DAYTON, Ohio (WDTN) — A federal lawsuit filed on Oct. 24 alleges a social media giant put features on their platforms that harmed young users. 

Ohio Attorney General Dave Yost claims Meta did not care about the damage their algorithms and platforms caused young users in Ohio. He also accuses the company of lying about it. 

The state joined a bipartisan effort to hold Meta accountable for damages the platforms have caused. Nearby states that have filed suit alongside Ohio include Indiana, Illinois, Kentucky and Michigan.

“This twisted artificial view of life that they shoved down our throats every minute of every day,” Yost said.

The lawsuit alleges Meta violated state consumer protection practices by making the public believe the social media platforms were safe for children and teens. It goes on to claim the company was aware of users under the age of 13 and collected their data without parental consent.

Documents also claim Meta’s practices continue to harm the mental and physical well being of its young users.

“And the worst thing is you could look at their own records,” says Yost. “They had their own research that said this is bad for mental health for kids, particularly teenage girls. And they didn’t care. They suppressed it.”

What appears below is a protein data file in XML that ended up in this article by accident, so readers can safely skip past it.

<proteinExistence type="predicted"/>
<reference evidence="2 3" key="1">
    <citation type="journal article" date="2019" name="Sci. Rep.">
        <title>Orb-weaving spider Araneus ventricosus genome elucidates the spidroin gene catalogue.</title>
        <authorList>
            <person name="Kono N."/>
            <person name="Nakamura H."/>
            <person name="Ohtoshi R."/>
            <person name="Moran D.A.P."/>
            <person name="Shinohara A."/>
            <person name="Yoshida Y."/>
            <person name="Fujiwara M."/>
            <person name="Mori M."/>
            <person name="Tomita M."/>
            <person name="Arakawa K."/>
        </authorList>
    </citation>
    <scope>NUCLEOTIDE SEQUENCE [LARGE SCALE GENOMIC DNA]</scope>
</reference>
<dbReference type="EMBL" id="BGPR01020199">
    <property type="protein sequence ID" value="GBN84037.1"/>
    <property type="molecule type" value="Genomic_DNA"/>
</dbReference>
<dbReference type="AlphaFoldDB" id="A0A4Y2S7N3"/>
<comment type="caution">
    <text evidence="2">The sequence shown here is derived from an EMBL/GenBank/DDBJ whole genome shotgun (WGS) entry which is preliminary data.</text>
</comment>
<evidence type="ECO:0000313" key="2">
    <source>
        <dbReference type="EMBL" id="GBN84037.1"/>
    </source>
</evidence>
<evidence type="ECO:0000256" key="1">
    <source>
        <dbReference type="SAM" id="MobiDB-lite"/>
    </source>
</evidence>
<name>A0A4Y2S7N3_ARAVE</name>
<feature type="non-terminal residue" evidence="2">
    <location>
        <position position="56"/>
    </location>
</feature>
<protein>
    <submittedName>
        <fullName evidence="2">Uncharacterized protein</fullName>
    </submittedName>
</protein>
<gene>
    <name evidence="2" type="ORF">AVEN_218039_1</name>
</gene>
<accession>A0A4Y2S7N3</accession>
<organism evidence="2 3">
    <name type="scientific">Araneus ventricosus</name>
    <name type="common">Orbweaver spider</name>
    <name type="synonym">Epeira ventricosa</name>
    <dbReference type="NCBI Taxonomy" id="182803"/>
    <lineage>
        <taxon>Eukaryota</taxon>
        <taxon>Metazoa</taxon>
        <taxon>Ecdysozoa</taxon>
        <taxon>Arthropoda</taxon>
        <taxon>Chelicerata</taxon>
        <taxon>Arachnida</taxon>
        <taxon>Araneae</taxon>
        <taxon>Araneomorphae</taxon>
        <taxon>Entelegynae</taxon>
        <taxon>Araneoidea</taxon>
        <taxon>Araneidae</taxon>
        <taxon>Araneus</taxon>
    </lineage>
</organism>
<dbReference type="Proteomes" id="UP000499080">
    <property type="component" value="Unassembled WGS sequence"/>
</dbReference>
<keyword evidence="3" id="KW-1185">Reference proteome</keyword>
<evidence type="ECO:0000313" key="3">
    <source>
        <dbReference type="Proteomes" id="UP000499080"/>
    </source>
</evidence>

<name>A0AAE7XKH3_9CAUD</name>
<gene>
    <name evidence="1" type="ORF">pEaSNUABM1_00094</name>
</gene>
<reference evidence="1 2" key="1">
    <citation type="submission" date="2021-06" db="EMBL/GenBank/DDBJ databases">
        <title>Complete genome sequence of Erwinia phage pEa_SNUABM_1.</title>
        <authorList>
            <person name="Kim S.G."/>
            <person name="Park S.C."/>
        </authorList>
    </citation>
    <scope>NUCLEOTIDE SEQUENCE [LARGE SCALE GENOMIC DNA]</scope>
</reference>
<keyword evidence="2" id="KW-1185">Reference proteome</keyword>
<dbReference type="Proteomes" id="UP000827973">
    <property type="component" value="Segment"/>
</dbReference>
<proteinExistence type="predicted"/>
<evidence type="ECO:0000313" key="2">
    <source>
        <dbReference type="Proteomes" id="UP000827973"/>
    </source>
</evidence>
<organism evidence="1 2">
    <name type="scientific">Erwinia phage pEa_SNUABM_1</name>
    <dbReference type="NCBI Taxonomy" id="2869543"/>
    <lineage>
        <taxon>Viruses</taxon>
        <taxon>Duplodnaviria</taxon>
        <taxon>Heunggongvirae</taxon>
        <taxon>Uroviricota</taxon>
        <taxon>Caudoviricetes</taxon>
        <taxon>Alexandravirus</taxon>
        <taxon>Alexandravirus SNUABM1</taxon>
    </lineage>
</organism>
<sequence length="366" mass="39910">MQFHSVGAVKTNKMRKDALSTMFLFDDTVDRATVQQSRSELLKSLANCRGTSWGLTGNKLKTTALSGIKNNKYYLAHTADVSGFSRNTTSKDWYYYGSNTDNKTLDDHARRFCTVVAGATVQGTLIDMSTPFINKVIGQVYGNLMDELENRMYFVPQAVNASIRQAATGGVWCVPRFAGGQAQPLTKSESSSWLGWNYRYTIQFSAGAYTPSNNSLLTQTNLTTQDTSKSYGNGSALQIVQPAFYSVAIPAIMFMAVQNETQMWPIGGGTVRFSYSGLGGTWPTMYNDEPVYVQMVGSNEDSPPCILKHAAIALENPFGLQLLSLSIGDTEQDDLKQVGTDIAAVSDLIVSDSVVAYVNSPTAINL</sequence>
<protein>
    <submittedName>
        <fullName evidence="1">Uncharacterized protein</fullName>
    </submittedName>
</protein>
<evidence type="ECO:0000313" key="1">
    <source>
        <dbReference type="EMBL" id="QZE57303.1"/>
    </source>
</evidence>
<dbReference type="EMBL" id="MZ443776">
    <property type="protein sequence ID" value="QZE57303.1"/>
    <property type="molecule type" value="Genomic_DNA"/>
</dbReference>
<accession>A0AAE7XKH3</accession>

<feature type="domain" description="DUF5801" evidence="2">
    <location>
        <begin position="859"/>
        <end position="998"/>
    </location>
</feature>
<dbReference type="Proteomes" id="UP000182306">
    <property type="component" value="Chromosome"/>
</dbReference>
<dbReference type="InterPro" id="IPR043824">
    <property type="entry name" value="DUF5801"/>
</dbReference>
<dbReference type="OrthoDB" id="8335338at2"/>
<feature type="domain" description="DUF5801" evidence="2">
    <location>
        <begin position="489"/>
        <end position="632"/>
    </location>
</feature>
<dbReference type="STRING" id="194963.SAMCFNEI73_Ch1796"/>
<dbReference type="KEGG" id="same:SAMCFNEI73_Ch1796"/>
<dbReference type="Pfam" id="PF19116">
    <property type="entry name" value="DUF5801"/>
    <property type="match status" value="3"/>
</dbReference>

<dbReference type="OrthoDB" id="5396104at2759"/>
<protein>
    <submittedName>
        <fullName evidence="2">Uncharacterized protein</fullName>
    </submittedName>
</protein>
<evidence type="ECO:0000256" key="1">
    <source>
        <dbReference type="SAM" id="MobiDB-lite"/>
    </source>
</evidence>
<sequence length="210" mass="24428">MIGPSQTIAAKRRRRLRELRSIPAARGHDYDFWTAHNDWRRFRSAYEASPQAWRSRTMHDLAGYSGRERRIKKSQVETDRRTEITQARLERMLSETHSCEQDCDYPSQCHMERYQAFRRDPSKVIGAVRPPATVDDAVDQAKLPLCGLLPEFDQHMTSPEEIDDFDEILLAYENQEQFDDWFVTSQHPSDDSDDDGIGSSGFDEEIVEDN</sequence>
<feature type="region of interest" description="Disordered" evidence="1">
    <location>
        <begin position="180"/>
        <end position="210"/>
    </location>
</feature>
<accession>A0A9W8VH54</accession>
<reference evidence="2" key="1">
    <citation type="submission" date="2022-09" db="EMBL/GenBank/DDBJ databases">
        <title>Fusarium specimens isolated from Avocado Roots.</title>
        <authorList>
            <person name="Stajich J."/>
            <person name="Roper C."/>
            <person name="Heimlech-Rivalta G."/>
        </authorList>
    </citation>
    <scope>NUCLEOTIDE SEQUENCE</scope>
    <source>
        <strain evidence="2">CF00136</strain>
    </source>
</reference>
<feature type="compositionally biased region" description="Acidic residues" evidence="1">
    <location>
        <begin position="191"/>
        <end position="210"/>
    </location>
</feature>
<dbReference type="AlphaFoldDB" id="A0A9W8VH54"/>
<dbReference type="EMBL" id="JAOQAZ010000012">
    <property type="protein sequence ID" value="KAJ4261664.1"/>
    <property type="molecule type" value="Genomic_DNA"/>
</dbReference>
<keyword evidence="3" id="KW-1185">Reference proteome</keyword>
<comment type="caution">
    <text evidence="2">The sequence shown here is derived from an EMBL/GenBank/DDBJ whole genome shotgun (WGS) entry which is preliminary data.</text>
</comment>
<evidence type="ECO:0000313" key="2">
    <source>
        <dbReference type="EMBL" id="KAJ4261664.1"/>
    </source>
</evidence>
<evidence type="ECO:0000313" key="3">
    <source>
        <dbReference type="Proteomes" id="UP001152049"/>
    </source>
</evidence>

Now, Ohio is calling for change and for Meta to prioritize health and safety, rather than profits.  

“It’s time for them to be held accountable and to be socially responsible, not just racing to the next big thing, trying to increase their market share, trying to increase their platform. It’s time for them to start doing the right thing and slow it down a little bit, worry about what the impacts are going to be.”

Meta released a statement on the lawsuit. You can read a portion of it below:

We’re disappointed that instead of working productively with companies across the industry to create clear, age-appropriate standards for the many apps teens use, the attorneys general have chosen this path.”


The lawsuit also claims the algorithms used were made so users spent more time on the apps pushing users into never ending “rabbit holes.”